With the new leech infestation, we're trying to decide if having a pond is worth it. Here's what the area looks like after I pumped out most of the water today:



As you can see, the area looks like it has potential, as long as you have a full time crew of Mexicans gardeners, or an extra thirty hours a week, to keep all the weeds down and everything pruned. As it is now, it looks pretty raggedy up close. We'd like your help deciding where we should go from here. Check the poll in the right hand column and cast your vote! We will wait a week until all 2 of our readers have responded, then throw away the information and choose whatever seems like the laziest option. After that, we will wait 10 years, then look back and make fun of how stupid we were when we were only 40.

6 comments:

Josh said...

That was the most horrifying picture ever. I know you are a doctor, and you look at impacted fecal matter in 80 year old rectums all day, but as for me and my house, that was NHASTY.

I have often wondered why people want water features...good to know it isn't worth it.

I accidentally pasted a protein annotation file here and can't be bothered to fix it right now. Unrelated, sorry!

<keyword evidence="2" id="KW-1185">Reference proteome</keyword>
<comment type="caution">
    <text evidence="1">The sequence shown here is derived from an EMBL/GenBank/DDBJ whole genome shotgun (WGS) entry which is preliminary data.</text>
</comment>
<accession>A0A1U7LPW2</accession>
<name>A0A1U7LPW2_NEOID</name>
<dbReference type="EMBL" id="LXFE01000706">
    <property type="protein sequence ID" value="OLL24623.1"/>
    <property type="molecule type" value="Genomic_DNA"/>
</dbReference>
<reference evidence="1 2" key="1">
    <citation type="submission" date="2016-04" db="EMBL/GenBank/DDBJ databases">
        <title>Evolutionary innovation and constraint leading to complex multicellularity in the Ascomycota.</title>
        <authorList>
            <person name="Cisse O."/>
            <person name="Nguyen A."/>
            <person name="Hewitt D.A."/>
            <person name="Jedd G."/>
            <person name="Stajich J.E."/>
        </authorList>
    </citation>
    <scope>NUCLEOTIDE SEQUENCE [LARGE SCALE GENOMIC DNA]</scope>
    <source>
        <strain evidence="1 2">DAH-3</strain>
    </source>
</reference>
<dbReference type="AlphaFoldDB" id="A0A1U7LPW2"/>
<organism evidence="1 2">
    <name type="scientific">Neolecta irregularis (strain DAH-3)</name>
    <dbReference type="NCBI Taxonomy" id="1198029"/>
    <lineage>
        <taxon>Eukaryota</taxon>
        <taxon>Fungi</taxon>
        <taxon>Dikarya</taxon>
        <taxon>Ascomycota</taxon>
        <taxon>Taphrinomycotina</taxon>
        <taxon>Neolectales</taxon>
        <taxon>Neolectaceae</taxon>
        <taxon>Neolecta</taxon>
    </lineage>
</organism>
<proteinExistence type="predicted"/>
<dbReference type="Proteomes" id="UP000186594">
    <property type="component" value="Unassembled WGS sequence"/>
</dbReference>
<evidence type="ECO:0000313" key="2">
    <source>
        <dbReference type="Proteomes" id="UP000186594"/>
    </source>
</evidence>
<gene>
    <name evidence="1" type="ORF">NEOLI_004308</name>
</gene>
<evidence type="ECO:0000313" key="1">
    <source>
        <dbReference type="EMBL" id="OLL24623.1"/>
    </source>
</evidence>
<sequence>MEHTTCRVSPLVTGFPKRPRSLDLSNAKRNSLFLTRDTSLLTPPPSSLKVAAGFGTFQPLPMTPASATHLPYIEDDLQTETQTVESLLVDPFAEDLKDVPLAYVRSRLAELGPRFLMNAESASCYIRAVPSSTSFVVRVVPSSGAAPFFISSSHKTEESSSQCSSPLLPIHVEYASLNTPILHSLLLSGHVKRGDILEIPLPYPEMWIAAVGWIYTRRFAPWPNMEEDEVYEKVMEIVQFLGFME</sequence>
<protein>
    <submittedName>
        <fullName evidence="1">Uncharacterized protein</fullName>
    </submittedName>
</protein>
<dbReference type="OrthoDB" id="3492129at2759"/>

Maureen said...

OH, MY GOODNESS! WHY DID I ZOOM IN? I THINK I AM SICK, AND SURELY WILL HAVE NIGHTMARES TONIGHT. I WAS JUST TELLING LYNETTE LAST WEEK WHAT A NICE SPOT YOUR WATER FEATURE WAS. I HOW EVER WAS UNAWARE OF THE LURKING LEACHES. JARED, YOU MUST HAVE HAD SOMETHING THEY LIKED. NOW YOU NEED TO FIND SOMETHING THAT LIKES LEACHES.

Marcie said...

That is disgusting! I can't believe I live that close to leaches. Get rid of it all. YUCK!!Cement the area and put in a bbq and lets roast some marshmallows!

Damon said...

First off HAHAHA!

Second, I would say feed em daily, let em grow big and fat and then use em for bait at Salem pond! Tell your kids that blood-letting is gaining a resurgence in the medical field, and they need to keep "open minds" about feeding the leeches.

Third, you could opt for an underground, bleach filled water feature, that has no actual pond, and liberally add enough bleach to kill any present or future leeches every spring, summer fall and winter.

Fourth, SERIOUSLY dude where the @#$@ did that many leeches even come from?!?

Fifth, dynamite that whole corner of your yard.

IDK, maybe combine a few of the above suggestions.........

The only thing I know FOR SURE is that is has to have something to do with Obama being president.

j, l, c, p, e, e said...

That's freakin' hilarious. And what's just as hilarious are Josh and Damon's comments. As for me, I've decided long ago that I will someday have a water feature that disappears underground like your dad's. I refuse to have any pond-like (standing/surface) water feature in my yards. The chance of mosquitoes alone is the biggest deterrence. And now LEACHES??? dude !!!
-Jim

Lynette said...

Just so you know Jim, we haven't ever had any problems with mosquitos... just algae and now, leeches!